Machines in Flames (Dekeyser & Culp)

L'internationale Destructionniste présente un film de Thomas Dekeyser et Andrew Culp (2022)

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Une enquête sur le CLODO et sa "soudaine disparition". Un de ses thèmes est l'ironie d'utiliser les mêmes outils informatiques que le CLODO voulait combattre.

"O.R.", operatons research, was a new way of thinking that saw the world as something that could be mapped out into a series of decisive steps with mathematical specificity. The most crucial piece of machinery was calculation as embodied in the device of computers. Computers were initially people, like the typewriter before it, in which there was no conceptual or linguistic distinction between the machine and the person who used it (usually a woman). And the rise of O.R. after the war would place computers in decisions-making positions, spreading machines thoughout all society. (...) Time and again, O.R.'s highly-technical decision-modeling approach would break down, as in Robert McNamara's cold, calculating war on Vietnam, through latitudinal numbers and precisely figured body counts broadcast on the nightly news. And in turn, the bloody march of computation came to hide behind a series of numbers, graphs and commands.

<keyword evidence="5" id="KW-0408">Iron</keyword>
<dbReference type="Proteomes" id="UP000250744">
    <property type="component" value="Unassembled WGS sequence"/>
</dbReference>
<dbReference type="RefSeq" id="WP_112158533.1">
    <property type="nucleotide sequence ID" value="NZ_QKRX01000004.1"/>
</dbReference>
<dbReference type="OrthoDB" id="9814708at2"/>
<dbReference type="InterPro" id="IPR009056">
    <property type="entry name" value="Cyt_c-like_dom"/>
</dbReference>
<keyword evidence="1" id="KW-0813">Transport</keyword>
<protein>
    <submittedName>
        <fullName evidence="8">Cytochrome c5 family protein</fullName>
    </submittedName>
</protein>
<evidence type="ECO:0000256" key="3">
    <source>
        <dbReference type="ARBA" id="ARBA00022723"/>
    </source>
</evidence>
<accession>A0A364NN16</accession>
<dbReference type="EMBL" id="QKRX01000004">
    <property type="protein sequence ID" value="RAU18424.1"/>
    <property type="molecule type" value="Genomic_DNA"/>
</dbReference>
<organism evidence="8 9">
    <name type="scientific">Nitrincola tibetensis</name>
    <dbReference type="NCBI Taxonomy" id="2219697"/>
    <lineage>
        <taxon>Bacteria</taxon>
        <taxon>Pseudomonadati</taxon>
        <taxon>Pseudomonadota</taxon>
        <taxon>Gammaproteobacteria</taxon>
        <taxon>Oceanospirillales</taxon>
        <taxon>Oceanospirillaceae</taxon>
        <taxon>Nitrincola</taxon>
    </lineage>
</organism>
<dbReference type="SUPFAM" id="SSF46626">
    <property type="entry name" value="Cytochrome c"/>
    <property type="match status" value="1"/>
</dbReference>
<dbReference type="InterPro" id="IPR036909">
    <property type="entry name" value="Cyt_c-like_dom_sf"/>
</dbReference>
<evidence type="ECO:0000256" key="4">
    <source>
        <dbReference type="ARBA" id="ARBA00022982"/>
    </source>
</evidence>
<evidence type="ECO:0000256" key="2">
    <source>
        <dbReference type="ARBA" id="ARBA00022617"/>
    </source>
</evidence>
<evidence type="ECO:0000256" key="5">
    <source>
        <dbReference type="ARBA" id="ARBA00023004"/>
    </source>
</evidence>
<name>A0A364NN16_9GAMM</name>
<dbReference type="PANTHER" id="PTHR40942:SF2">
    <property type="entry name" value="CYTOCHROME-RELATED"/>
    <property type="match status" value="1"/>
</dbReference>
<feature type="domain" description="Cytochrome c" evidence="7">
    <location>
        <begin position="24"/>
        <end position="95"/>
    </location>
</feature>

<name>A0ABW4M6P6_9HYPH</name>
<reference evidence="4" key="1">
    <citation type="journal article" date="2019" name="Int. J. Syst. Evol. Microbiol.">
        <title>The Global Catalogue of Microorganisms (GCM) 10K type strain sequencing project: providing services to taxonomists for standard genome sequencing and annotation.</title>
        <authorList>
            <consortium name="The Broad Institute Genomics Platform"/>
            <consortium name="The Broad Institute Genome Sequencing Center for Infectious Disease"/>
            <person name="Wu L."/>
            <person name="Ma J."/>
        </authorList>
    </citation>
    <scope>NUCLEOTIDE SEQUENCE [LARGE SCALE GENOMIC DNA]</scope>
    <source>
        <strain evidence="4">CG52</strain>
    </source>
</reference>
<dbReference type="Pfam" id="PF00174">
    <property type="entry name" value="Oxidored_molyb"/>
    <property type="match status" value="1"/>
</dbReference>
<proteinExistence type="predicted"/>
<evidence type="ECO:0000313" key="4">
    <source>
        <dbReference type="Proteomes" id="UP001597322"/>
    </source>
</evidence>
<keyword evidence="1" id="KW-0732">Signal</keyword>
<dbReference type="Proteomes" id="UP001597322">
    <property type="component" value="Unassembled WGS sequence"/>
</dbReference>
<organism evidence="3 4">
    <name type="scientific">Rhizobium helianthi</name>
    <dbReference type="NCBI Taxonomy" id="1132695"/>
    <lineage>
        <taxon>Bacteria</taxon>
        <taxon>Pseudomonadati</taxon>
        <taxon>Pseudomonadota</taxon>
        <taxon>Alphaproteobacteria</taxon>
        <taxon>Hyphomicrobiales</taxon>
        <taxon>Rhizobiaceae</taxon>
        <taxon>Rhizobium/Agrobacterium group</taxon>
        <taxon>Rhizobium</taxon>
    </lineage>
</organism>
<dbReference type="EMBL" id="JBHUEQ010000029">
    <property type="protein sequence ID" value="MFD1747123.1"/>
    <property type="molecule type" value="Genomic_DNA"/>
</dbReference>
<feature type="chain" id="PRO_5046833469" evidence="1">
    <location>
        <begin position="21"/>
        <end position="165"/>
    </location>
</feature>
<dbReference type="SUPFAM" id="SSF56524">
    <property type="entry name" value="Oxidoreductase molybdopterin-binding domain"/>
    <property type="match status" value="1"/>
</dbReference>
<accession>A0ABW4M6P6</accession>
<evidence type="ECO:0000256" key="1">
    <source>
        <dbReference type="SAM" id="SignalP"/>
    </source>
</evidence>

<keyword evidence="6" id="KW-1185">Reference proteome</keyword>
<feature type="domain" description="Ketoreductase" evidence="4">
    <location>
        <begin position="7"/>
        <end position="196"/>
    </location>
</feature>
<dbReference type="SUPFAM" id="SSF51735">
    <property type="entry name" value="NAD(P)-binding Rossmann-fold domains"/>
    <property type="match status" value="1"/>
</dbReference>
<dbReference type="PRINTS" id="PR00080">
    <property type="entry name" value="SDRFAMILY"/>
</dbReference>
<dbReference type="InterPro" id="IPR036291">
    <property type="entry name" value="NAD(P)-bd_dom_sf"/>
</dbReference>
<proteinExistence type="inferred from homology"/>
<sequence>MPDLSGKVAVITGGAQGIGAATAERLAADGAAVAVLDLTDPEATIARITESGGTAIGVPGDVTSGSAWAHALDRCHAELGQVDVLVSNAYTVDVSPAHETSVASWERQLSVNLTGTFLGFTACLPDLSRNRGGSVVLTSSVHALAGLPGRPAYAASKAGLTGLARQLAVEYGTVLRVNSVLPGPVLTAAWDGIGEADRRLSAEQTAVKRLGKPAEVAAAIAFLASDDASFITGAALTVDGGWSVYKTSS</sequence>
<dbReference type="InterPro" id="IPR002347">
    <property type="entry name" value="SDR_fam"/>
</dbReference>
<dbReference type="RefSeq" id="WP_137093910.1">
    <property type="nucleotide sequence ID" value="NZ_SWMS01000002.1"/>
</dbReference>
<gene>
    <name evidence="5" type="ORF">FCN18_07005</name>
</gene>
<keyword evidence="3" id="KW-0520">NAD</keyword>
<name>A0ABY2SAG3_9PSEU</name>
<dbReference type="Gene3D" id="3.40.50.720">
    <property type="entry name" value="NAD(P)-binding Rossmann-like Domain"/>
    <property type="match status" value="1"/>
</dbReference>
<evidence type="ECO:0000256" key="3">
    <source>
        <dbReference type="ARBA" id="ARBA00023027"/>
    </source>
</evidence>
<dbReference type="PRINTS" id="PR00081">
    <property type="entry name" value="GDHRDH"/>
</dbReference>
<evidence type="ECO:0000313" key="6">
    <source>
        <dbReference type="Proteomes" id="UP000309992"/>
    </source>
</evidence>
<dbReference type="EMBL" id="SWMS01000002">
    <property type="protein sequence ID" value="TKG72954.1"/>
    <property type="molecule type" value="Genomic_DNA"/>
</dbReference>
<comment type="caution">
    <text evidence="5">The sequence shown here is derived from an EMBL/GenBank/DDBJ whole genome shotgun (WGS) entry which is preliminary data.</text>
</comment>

This is what distinguishes CLODO's attacks from those of Luddites - unlike the loom-breakers of the 19th century, they neither expressed fear over machinery replacing crafts, nor workerist concerns over the conditions of labour. Nor was their attack a primitivist call for a return to earlier societies. "It is stupid to try and turn back the clock", they wrote in their self-interview. Even still, CLODO denounced the current evolutionary path of computers. "We are essentially attacking what these tools lead to", they write, "files, surveillance by means of badges and cards".

Rather than attacking a particular technology, or even a specific company, what CLODO attacked was a generalized synthesis collapsing the borders between the state, capital and the military. The most dramatic version of this technology would become contemporary surveillance, whose techniques have been embedded so deeply in our everyday lives that we do not see omnipresent information collection for what it is. Whereas in the 1980s it was much more clear how identification technology was being introduced to make tracking, management and differentiated access the primary processes through which society could be made.

In the spirit of anti-imperialism, Sperry Univac had it coming. Destruction was not an unfamiliar sight for the firm - violence was its business model. It knew, very well, that computers were introduced as machines for killing.

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